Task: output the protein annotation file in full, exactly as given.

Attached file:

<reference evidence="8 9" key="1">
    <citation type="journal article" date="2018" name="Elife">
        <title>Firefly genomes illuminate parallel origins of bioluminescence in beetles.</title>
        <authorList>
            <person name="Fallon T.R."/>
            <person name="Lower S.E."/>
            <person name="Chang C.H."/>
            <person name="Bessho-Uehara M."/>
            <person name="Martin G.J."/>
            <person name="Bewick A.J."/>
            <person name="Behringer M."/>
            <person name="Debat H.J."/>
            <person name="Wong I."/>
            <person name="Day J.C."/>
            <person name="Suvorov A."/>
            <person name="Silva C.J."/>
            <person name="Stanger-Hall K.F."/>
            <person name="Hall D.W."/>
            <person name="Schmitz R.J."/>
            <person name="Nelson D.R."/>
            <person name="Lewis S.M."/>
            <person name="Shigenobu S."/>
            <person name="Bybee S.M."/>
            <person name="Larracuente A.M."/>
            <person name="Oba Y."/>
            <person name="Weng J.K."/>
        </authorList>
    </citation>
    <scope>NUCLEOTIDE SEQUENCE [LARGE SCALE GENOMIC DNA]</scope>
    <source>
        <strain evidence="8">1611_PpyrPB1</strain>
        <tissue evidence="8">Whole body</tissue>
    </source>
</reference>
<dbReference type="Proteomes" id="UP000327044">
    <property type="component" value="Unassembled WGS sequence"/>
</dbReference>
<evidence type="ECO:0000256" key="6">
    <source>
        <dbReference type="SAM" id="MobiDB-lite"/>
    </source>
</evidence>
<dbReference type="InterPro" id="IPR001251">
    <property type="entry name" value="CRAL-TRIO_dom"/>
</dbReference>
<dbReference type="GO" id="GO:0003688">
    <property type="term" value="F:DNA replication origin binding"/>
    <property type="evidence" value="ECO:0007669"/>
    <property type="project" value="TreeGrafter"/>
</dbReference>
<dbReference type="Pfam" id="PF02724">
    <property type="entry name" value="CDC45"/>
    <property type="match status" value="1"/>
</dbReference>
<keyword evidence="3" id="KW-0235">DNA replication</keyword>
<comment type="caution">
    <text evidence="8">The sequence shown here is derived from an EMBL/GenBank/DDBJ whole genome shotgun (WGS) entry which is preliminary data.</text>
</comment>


<reference evidence="8 9" key="1">
    <citation type="journal article" date="2018" name="Elife">
        <title>Firefly genomes illuminate parallel origins of bioluminescence in beetles.</title>
        <authorList>
            <person name="Fallon T.R."/>
            <person name="Lower S.E."/>
            <person name="Chang C.H."/>
            <person name="Bessho-Uehara M."/>
            <person name="Martin G.J."/>
            <person name="Bewick A.J."/>
            <person name="Behringer M."/>
            <person name="Debat H.J."/>
            <person name="Wong I."/>
            <person name="Day J.C."/>
            <person name="Suvorov A."/>
            <person name="Silva C.J."/>
            <person name="Stanger-Hall K.F."/>
            <person name="Hall D.W."/>
            <person name="Schmitz R.J."/>
            <person name="Nelson D.R."/>
            <person name="Lewis S.M."/>
            <person name="Shigenobu S."/>
            <person name="Bybee S.M."/>
            <person name="Larracuente A.M."/>
            <person name="Oba Y."/>
            <person name="Weng J.K."/>
        </authorList>
    </citation>
    <scope>NUCLEOTIDE SEQUENCE [LARGE SCALE GENOMIC DNA]</scope>
    <source>
        <strain evidence="8">1611_PpyrPB1</strain>
        <tissue evidence="8">Whole body</tissue>
    </source>
</reference>
<dbReference type="Proteomes" id="UP000327044">
    <property type="component" value="Unassembled WGS sequence"/>
</dbReference>
<evidence type="ECO:0000256" key="6">
    <source>
        <dbReference type="SAM" id="MobiDB-lite"/>
    </source>
</evidence>
<dbReference type="InterPro" id="IPR001251">
    <property type="entry name" value="CRAL-TRIO_dom"/>
</dbReference>
<dbReference type="GO" id="GO:0003688">
    <property type="term" value="F:DNA replication origin binding"/>
    <property type="evidence" value="ECO:0007669"/>
    <property type="project" value="TreeGrafter"/>
</dbReference>
<dbReference type="Pfam" id="PF02724">
    <property type="entry name" value="CDC45"/>
    <property type="match status" value="1"/>
</dbReference>
<keyword evidence="3" id="KW-0235">DNA replication</keyword>
<comment type="caution">
    <text evidence="8">The sequence shown here is derived from an EMBL/GenBank/DDBJ whole genome shotgun (WGS) entry which is preliminary data.</text>
</comment>